There are 9 pints in a gallon. Though far less common in a bar environment, gallons are commonly used for liquid measurements in the US, so knowing how to convert between the two can be very useful. This is also true if you purchase any liquids or sauces in bulk, as gallons are often cheaper to purchase and split on the premises, rather than buying multiple pints or quarts. This is similar to a handle of liquor, where you'll buy bottles of that size, but not pour that way.

Is A Quart Bigger Than A Pint?

Yes, a quart is twice the size of a pint. A quart is 32 fluid ounces or one-quarter of a gallon. Quarts are used most often for measuring and selling non-alcoholic drinks, but it’s a valuable measurement to understand for making some of the drinks every bartender should know. It will also be useful if the bar staff and kitchen staff need to work together on anything.

Pint Abbreviation

The abbreviation for pint is pt. However, very few recipes or bartenders ever use the abbreviation. That’s because pint is such a short word that it’s fairly unnecessary. If you’re comfortable using the abbreviation, do so, but it might be simpler not to. Keep this in mind when creating new recipes for spring cocktails, summer cocktails, fall cocktails, and winter cocktails.

Frequently Asked Questions About How Many Ounces In a Pint

Beyond these measurements, there are plenty of other things to note about pints. From the discovery of full pints in the Lord of the Rings to classic British pubs and their pints, there's plenty of interest about everything to do with pints. A few common questions include:

What are Pint Glasses Used For?

Pint glasses are typically used for beer. From lager to pale ales to to pilsners to brown ale, any beer is well served in a pint glass. That said, pint glasses are also commonly used for ciders.

What are Other Names For a Pint Glass?

Pint glasses are also often simply called beer glasses. If you were to order a beer at a bar, you'd almost certainly be given it in a pint, as the two are pretty synonymous. There are also different names when it comes to American and English pints. The American pint glass is also often called a Shaker glass, while English pints also go by the name Imperial or Nonic. Whatever you call it, these glasses are ideal for serving some great beer.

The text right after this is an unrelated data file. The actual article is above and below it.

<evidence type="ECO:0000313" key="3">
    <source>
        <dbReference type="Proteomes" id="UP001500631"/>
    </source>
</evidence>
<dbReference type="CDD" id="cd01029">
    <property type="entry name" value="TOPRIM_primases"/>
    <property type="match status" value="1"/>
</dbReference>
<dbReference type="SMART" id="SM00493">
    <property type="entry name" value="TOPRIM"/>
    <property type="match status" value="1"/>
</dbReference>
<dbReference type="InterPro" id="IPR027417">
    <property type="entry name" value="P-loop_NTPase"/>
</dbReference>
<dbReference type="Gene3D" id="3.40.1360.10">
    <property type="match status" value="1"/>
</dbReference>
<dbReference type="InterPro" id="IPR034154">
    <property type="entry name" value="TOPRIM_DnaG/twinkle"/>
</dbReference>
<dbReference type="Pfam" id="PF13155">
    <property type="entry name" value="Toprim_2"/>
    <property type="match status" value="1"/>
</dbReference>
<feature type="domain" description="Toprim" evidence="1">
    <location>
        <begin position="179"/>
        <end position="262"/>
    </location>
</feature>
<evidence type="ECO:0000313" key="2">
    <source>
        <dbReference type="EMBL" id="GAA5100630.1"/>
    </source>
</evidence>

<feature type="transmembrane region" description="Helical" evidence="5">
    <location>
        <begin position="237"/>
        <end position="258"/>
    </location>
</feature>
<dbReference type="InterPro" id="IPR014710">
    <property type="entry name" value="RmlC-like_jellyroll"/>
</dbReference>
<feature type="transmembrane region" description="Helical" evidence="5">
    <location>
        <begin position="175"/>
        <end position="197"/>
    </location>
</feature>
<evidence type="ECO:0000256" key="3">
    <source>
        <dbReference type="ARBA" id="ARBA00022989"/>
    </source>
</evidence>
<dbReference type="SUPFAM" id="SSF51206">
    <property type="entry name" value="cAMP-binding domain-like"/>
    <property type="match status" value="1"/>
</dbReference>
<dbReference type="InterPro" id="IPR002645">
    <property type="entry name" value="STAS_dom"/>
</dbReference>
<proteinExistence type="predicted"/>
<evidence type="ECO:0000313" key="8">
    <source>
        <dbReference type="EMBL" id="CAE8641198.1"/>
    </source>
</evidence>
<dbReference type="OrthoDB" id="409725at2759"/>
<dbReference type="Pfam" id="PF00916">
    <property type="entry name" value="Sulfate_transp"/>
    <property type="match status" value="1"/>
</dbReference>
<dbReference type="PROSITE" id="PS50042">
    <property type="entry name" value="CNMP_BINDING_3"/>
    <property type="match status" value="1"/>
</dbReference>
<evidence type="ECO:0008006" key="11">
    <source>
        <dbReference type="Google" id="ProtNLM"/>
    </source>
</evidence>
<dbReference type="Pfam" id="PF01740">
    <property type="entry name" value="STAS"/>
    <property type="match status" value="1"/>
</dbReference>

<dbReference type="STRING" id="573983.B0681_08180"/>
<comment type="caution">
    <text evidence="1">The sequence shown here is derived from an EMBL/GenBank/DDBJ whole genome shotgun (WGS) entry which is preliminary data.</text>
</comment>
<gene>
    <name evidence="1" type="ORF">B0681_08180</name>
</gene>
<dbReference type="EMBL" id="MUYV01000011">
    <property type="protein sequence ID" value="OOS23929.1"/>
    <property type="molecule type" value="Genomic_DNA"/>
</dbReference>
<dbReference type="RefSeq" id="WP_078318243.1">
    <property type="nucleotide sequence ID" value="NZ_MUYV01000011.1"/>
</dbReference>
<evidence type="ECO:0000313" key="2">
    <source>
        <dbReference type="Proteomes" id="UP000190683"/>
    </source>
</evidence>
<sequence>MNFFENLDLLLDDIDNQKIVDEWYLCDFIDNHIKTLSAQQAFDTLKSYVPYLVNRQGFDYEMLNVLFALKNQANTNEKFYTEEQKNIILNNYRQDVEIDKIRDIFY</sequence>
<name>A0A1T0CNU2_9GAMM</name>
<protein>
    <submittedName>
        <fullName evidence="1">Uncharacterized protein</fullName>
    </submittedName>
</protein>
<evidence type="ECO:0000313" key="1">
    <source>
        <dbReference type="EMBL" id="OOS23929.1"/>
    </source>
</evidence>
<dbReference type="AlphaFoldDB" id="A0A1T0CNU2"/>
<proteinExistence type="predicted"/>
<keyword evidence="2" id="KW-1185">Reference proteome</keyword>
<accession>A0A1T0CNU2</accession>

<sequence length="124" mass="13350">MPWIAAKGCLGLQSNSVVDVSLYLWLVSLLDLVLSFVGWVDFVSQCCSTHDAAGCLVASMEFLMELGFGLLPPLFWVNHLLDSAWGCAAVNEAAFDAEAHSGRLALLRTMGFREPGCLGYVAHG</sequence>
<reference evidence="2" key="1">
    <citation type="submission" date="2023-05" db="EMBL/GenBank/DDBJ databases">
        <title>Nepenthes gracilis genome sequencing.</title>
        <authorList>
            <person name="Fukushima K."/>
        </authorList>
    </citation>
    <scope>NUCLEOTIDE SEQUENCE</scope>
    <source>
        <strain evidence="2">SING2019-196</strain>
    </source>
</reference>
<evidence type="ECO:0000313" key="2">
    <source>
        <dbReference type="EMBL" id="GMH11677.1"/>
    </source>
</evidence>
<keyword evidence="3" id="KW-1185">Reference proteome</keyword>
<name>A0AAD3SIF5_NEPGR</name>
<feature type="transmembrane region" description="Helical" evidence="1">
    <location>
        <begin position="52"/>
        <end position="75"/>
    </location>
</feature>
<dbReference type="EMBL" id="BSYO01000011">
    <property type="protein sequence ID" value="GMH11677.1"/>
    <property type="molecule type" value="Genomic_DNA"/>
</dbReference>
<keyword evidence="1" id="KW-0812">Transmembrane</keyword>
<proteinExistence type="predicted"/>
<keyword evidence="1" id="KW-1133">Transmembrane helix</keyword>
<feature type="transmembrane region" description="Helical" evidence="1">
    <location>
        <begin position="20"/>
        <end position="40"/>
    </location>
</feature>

Why Is It Called a Pint?

The word pint comes from an old French word: pinte. The word may have originally come from an old Latin word, pincta, which means "painted." This origin makes sense when you think of the painting of the outside of a glass to mark measurements, as the term pint is, first and foremost, a measurement. These days it's often a marker of a measurement of, you guessed it, beer.

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Are You Looking For A Pint?

Pints are a measurement you’ll need to get used to if you’re looking into how to become a bartender. Nearly all beers will be served in a pint glass, but there are also a few other cocktails and mixed drinks that will also call for the measurement.

To make things a lot easier, you can always add a chart of all the most common liquor and wine bottle sizes to a bartender cheat sheet and keep it behind the bar. Customers would rather you take extra time to look at the sheet than serve them a poorly poured drink.